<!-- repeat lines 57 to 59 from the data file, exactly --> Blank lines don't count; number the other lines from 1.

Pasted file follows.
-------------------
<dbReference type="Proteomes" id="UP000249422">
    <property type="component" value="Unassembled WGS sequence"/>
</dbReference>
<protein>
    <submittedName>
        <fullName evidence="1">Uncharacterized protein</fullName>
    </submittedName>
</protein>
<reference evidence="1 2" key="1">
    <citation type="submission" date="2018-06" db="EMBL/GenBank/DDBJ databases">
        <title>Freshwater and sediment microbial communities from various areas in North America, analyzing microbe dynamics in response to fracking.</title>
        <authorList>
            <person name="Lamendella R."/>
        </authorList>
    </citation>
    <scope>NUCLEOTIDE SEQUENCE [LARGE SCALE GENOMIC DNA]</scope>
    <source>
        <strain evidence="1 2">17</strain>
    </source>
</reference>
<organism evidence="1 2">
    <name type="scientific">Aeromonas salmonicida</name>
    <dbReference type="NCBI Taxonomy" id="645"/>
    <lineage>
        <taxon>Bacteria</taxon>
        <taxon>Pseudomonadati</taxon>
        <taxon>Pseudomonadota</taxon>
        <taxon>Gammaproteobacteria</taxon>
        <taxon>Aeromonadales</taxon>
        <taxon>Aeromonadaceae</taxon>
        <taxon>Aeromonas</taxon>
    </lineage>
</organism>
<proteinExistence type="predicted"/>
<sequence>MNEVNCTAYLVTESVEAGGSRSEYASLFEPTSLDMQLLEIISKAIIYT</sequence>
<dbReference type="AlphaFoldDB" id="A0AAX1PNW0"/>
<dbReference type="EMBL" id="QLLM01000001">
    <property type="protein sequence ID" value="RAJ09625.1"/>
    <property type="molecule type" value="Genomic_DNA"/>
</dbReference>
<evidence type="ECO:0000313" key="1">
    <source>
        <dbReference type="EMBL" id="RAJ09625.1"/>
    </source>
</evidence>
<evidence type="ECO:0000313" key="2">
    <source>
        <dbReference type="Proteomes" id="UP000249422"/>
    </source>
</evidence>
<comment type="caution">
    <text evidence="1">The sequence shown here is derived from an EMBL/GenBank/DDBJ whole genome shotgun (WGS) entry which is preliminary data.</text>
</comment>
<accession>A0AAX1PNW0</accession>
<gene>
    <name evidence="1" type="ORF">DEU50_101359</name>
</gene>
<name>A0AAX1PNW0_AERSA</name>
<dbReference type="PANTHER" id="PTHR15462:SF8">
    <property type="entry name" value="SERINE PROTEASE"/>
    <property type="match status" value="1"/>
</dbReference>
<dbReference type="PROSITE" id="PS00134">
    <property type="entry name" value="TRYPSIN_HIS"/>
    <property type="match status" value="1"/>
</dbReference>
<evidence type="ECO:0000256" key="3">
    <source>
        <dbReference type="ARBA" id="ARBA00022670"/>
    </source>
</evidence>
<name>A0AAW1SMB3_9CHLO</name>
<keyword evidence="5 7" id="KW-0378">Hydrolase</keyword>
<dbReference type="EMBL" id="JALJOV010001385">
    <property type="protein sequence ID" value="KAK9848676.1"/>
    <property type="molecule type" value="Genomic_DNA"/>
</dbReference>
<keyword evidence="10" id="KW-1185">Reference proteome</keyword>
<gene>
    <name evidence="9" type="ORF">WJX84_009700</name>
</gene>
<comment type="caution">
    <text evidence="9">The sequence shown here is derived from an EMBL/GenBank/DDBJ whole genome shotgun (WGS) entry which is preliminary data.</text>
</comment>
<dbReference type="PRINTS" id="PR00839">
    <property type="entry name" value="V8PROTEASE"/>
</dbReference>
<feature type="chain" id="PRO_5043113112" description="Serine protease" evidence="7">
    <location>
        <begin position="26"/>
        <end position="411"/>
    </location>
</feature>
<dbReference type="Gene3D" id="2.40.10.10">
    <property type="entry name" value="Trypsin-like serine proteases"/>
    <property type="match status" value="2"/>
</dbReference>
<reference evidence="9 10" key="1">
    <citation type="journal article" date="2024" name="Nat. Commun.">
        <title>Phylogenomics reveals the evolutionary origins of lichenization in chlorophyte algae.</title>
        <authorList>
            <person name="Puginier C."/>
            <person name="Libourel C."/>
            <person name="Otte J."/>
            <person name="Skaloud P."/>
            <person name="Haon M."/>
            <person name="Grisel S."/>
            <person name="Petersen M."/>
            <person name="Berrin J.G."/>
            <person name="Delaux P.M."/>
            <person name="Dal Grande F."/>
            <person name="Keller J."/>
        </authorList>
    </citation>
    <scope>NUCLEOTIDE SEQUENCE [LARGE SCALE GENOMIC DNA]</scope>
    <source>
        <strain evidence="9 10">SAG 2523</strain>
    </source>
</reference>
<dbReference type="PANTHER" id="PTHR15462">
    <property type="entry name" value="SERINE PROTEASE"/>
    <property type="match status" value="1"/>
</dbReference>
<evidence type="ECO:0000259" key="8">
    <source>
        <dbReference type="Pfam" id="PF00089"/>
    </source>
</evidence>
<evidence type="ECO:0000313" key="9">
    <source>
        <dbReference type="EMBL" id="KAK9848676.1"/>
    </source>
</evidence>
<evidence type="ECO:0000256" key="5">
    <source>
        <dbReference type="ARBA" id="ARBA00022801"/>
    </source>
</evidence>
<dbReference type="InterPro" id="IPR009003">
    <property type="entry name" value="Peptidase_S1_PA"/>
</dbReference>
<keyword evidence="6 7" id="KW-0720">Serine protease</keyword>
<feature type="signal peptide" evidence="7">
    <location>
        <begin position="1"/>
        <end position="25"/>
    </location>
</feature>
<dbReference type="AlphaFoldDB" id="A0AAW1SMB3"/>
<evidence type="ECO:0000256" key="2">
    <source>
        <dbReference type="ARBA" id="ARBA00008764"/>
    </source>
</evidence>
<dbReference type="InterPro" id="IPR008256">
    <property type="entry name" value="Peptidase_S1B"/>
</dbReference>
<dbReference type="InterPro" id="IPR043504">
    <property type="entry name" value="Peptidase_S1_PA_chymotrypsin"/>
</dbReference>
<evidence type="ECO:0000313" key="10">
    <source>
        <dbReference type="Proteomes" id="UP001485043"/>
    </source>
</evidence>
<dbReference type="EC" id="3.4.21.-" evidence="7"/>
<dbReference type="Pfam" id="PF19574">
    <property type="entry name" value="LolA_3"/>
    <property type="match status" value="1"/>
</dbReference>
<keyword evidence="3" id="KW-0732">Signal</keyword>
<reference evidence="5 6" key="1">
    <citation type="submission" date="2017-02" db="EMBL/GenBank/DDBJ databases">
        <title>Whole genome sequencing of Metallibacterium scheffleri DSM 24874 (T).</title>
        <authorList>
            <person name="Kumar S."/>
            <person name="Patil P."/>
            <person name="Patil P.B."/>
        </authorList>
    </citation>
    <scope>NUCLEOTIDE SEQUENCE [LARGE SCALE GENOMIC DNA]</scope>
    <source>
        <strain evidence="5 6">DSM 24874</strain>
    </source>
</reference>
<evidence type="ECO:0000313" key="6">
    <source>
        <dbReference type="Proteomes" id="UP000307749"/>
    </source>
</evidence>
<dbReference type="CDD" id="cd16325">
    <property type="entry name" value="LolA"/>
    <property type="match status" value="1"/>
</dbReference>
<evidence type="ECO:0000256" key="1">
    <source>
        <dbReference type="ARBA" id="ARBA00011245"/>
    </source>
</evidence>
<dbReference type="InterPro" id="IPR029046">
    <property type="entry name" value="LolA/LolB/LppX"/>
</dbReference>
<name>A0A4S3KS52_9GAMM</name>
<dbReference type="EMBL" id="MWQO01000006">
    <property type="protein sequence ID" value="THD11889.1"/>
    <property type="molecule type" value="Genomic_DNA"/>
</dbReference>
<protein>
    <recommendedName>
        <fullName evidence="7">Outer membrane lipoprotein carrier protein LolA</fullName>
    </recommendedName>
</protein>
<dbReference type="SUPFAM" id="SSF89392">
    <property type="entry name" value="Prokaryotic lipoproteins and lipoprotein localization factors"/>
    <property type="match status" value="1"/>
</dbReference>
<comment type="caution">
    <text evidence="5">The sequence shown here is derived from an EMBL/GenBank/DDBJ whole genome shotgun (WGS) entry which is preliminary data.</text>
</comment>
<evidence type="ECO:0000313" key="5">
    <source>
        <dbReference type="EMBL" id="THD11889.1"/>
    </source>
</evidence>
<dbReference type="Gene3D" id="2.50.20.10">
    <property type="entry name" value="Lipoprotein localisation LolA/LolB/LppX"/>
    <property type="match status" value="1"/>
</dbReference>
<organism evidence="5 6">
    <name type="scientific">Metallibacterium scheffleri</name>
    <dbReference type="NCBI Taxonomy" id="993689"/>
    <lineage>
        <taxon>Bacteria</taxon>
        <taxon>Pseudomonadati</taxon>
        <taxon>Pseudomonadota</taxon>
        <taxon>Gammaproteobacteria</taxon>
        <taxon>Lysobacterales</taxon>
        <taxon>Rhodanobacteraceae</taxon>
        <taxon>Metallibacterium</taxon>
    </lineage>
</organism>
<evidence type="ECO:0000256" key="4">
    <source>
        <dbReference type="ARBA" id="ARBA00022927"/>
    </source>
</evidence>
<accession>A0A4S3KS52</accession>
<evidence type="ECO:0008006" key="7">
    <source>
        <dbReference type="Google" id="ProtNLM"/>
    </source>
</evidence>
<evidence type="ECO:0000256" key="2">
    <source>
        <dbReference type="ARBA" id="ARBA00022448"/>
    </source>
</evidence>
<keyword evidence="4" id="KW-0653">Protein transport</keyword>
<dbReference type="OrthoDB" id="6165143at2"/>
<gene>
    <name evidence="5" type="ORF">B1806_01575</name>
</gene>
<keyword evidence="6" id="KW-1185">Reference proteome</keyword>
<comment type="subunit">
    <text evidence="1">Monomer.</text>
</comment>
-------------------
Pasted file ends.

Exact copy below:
</gene>
<name>A0AAX1PNW0_AERSA</name>
<dbReference type="PANTHER" id="PTHR15462:SF8">